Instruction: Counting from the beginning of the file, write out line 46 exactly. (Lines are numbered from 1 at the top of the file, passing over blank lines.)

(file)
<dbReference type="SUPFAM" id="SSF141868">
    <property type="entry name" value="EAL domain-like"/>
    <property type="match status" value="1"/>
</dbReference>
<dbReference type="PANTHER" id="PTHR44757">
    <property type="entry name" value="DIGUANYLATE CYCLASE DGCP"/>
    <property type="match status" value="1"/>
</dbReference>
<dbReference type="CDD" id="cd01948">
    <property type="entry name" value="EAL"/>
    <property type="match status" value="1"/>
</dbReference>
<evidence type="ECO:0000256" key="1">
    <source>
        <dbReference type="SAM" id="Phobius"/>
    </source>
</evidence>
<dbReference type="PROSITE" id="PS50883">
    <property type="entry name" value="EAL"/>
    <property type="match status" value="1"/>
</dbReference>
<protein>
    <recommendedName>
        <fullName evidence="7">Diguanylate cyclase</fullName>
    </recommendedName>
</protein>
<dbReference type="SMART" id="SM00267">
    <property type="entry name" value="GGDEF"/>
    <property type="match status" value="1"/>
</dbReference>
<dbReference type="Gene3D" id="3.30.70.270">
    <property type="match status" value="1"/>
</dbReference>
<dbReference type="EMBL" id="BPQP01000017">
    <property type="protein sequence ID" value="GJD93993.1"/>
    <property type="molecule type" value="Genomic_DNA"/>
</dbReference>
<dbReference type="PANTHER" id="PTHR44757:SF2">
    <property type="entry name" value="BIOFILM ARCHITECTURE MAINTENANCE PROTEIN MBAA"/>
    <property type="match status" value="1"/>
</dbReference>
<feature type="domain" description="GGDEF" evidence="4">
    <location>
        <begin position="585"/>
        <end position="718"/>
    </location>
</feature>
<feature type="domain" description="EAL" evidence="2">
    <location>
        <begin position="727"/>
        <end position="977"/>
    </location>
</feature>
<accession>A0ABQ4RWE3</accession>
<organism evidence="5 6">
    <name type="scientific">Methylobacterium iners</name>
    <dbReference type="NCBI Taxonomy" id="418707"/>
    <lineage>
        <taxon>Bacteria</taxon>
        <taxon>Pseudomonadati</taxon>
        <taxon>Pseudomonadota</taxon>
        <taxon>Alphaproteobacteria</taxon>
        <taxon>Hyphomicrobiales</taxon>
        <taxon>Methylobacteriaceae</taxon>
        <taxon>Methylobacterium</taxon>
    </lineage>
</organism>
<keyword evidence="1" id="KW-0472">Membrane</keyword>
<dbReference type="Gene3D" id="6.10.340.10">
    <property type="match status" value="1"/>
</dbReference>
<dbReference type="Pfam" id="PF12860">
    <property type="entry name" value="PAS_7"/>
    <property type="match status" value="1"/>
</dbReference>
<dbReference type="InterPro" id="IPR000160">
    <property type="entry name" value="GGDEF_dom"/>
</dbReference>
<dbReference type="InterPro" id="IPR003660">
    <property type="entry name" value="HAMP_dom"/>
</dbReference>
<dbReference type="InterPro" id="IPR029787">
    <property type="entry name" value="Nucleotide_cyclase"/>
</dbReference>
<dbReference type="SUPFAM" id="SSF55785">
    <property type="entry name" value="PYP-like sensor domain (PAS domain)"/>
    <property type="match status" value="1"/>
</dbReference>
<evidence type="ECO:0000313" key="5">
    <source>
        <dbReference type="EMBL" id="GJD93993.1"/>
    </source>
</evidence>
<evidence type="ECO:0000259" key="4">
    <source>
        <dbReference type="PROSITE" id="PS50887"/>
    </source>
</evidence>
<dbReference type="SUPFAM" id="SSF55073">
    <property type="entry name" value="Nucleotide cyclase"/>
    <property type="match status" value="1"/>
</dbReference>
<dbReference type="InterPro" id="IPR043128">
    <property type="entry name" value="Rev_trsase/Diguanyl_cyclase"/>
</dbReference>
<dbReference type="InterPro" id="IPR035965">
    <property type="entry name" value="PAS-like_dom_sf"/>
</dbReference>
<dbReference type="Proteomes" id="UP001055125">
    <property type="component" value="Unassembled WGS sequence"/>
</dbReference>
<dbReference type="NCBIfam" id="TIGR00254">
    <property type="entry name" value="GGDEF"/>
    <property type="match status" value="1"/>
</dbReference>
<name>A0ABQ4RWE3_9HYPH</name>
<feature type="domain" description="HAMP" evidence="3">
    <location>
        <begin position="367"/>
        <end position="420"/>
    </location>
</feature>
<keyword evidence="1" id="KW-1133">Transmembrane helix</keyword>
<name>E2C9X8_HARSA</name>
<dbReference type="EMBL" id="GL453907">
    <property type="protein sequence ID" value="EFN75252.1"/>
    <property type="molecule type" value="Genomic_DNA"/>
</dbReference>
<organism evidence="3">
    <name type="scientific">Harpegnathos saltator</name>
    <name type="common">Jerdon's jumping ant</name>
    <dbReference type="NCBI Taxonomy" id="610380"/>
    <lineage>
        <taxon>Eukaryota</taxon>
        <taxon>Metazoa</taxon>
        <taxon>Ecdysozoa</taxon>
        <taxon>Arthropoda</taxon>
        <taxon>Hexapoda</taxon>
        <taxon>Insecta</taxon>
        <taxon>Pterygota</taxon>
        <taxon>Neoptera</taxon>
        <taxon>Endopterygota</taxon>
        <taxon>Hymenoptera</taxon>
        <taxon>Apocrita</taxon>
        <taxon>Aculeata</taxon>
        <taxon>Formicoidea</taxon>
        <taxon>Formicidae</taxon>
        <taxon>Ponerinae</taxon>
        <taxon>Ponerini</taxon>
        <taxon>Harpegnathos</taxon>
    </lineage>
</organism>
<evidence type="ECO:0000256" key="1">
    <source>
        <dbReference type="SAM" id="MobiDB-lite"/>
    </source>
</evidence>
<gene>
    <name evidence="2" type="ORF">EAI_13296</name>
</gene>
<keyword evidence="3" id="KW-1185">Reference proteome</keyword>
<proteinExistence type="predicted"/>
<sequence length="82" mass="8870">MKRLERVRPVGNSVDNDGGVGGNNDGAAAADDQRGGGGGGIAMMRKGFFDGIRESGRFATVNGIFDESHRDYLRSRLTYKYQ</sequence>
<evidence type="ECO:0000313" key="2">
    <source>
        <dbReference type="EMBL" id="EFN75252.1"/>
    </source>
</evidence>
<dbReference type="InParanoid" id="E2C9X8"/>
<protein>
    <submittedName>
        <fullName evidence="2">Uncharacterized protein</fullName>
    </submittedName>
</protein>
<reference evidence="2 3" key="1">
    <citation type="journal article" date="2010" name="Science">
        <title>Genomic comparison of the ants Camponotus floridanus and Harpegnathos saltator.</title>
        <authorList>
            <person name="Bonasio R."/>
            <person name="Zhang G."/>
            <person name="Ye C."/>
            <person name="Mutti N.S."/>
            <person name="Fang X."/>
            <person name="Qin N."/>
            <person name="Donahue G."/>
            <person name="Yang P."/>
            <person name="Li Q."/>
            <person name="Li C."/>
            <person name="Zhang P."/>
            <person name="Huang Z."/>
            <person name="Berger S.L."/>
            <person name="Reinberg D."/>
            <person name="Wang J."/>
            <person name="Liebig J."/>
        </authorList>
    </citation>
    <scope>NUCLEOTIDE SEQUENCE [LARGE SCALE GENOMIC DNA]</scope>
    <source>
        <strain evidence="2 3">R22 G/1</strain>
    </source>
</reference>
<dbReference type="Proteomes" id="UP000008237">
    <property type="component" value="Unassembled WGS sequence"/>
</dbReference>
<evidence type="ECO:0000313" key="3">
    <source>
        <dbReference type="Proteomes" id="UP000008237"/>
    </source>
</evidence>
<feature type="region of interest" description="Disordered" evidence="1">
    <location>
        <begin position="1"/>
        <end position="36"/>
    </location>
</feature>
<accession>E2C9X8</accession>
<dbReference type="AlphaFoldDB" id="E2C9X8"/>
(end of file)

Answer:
    </location>